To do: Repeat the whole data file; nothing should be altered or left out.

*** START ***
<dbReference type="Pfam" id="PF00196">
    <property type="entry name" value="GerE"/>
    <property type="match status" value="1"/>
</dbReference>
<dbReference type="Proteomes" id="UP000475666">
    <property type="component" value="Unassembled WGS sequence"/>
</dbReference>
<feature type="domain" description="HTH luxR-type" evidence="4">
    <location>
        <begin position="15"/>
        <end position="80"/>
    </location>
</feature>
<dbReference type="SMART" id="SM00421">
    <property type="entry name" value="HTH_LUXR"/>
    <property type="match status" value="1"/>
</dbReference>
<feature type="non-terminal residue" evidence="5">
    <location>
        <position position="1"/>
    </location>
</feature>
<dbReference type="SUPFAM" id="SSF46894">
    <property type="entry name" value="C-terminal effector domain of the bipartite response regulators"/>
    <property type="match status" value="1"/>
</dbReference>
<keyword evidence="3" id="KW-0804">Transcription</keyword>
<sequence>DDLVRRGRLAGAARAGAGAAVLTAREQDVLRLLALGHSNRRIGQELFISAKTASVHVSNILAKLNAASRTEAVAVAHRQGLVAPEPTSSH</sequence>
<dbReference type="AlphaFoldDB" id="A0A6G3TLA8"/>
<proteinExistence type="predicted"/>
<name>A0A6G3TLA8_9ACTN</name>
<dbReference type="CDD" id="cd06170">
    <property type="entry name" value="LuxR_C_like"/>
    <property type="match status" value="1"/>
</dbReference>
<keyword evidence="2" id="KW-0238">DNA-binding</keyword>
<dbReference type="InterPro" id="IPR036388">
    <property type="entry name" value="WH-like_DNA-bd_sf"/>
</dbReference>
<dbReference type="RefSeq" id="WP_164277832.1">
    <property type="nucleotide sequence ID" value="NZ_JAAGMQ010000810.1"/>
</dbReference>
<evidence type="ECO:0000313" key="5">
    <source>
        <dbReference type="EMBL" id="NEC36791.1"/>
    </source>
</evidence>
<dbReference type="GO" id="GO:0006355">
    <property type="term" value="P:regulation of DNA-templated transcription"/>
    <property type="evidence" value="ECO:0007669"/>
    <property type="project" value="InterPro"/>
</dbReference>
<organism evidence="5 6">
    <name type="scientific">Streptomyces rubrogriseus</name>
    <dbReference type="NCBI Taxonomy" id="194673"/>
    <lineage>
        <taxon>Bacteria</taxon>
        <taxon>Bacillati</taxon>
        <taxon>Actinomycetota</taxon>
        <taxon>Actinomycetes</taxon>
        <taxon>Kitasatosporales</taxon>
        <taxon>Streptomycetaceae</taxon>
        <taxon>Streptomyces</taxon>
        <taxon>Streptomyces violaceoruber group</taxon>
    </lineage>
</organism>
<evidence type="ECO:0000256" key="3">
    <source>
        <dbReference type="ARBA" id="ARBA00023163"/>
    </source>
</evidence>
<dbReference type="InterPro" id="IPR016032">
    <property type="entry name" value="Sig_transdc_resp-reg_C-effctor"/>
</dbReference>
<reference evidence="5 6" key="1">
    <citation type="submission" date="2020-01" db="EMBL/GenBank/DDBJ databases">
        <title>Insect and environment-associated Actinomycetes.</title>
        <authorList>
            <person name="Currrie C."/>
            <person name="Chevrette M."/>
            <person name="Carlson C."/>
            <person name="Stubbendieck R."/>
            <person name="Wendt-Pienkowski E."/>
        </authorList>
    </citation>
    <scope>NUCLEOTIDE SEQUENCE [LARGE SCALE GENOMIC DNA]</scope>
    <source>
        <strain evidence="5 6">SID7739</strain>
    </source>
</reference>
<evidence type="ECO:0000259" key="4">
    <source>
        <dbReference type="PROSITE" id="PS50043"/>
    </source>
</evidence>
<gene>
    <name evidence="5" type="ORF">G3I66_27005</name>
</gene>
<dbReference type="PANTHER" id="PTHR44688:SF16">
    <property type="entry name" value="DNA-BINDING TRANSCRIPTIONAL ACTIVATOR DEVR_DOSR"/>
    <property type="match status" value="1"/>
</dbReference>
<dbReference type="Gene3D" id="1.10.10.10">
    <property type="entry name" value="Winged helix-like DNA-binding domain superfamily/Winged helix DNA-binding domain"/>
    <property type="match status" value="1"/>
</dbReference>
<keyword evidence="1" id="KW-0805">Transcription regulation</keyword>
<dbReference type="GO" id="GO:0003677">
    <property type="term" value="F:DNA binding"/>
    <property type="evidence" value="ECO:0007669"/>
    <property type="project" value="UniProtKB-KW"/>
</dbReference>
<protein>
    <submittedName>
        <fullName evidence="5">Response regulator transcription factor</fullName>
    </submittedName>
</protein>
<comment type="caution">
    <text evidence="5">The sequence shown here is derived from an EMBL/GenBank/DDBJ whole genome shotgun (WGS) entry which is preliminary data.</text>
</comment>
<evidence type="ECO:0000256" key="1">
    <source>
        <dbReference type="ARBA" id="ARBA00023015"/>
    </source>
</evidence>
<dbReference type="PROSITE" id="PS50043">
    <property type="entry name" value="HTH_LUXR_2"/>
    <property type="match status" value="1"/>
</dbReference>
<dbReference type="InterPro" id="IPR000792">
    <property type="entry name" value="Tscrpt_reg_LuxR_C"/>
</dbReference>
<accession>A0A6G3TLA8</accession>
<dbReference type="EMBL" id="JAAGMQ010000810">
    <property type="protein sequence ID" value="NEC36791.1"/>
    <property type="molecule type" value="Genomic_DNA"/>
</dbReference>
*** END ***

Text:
<dbReference type="Pfam" id="PF00196">
    <property type="entry name" value="GerE"/>
    <property type="match status" value="1"/>
</dbReference>
<dbReference type="Proteomes" id="UP000475666">
    <property type="component" value="Unassembled WGS sequence"/>
</dbReference>
<feature type="domain" description="HTH luxR-type" evidence="4">
    <location>
        <begin position="15"/>
        <end position="80"/>
    </location>
</feature>
<dbReference type="SMART" id="SM00421">
    <property type="entry name" value="HTH_LUXR"/>
    <property type="match status" value="1"/>
</dbReference>
<feature type="non-terminal residue" evidence="5">
    <location>
        <position position="1"/>
    </location>
</feature>
<dbReference type="SUPFAM" id="SSF46894">
    <property type="entry name" value="C-terminal effector domain of the bipartite response regulators"/>
    <property type="match status" value="1"/>
</dbReference>
<keyword evidence="3" id="KW-0804">Transcription</keyword>
<sequence>DDLVRRGRLAGAARAGAGAAVLTAREQDVLRLLALGHSNRRIGQELFISAKTASVHVSNILAKLNAASRTEAVAVAHRQGLVAPEPTSSH</sequence>
<dbReference type="AlphaFoldDB" id="A0A6G3TLA8"/>
<proteinExistence type="predicted"/>
<name>A0A6G3TLA8_9ACTN</name>
<dbReference type="CDD" id="cd06170">
    <property type="entry name" value="LuxR_C_like"/>
    <property type="match status" value="1"/>
</dbReference>
<keyword evidence="2" id="KW-0238">DNA-binding</keyword>
<dbReference type="InterPro" id="IPR036388">
    <property type="entry name" value="WH-like_DNA-bd_sf"/>
</dbReference>
<dbReference type="RefSeq" id="WP_164277832.1">
    <property type="nucleotide sequence ID" value="NZ_JAAGMQ010000810.1"/>
</dbReference>
<evidence type="ECO:0000313" key="5">
    <source>
        <dbReference type="EMBL" id="NEC36791.1"/>
    </source>
</evidence>
<dbReference type="GO" id="GO:0006355">
    <property type="term" value="P:regulation of DNA-templated transcription"/>
    <property type="evidence" value="ECO:0007669"/>
    <property type="project" value="InterPro"/>
</dbReference>
<organism evidence="5 6">
    <name type="scientific">Streptomyces rubrogriseus</name>
    <dbReference type="NCBI Taxonomy" id="194673"/>
    <lineage>
        <taxon>Bacteria</taxon>
        <taxon>Bacillati</taxon>
        <taxon>Actinomycetota</taxon>
        <taxon>Actinomycetes</taxon>
        <taxon>Kitasatosporales</taxon>
        <taxon>Streptomycetaceae</taxon>
        <taxon>Streptomyces</taxon>
        <taxon>Streptomyces violaceoruber group</taxon>
    </lineage>
</organism>
<evidence type="ECO:0000256" key="3">
    <source>
        <dbReference type="ARBA" id="ARBA00023163"/>
    </source>
</evidence>
<dbReference type="InterPro" id="IPR016032">
    <property type="entry name" value="Sig_transdc_resp-reg_C-effctor"/>
</dbReference>
<reference evidence="5 6" key="1">
    <citation type="submission" date="2020-01" db="EMBL/GenBank/DDBJ databases">
        <title>Insect and environment-associated Actinomycetes.</title>
        <authorList>
            <person name="Currrie C."/>
            <person name="Chevrette M."/>
            <person name="Carlson C."/>
            <person name="Stubbendieck R."/>
            <person name="Wendt-Pienkowski E."/>
        </authorList>
    </citation>
    <scope>NUCLEOTIDE SEQUENCE [LARGE SCALE GENOMIC DNA]</scope>
    <source>
        <strain evidence="5 6">SID7739</strain>
    </source>
</reference>
<evidence type="ECO:0000259" key="4">
    <source>
        <dbReference type="PROSITE" id="PS50043"/>
    </source>
</evidence>
<gene>
    <name evidence="5" type="ORF">G3I66_27005</name>
</gene>
<dbReference type="PANTHER" id="PTHR44688:SF16">
    <property type="entry name" value="DNA-BINDING TRANSCRIPTIONAL ACTIVATOR DEVR_DOSR"/>
    <property type="match status" value="1"/>
</dbReference>
<dbReference type="Gene3D" id="1.10.10.10">
    <property type="entry name" value="Winged helix-like DNA-binding domain superfamily/Winged helix DNA-binding domain"/>
    <property type="match status" value="1"/>
</dbReference>
<keyword evidence="1" id="KW-0805">Transcription regulation</keyword>
<dbReference type="GO" id="GO:0003677">
    <property type="term" value="F:DNA binding"/>
    <property type="evidence" value="ECO:0007669"/>
    <property type="project" value="UniProtKB-KW"/>
</dbReference>
<protein>
    <submittedName>
        <fullName evidence="5">Response regulator transcription factor</fullName>
    </submittedName>
</protein>
<comment type="caution">
    <text evidence="5">The sequence shown here is derived from an EMBL/GenBank/DDBJ whole genome shotgun (WGS) entry which is preliminary data.</text>
</comment>
<evidence type="ECO:0000256" key="1">
    <source>
        <dbReference type="ARBA" id="ARBA00023015"/>
    </source>
</evidence>
<dbReference type="PROSITE" id="PS50043">
    <property type="entry name" value="HTH_LUXR_2"/>
    <property type="match status" value="1"/>
</dbReference>
<dbReference type="InterPro" id="IPR000792">
    <property type="entry name" value="Tscrpt_reg_LuxR_C"/>
</dbReference>
<accession>A0A6G3TLA8</accession>
<dbReference type="EMBL" id="JAAGMQ010000810">
    <property type="protein sequence ID" value="NEC36791.1"/>
    <property type="molecule type" value="Genomic_DNA"/>
</dbReference>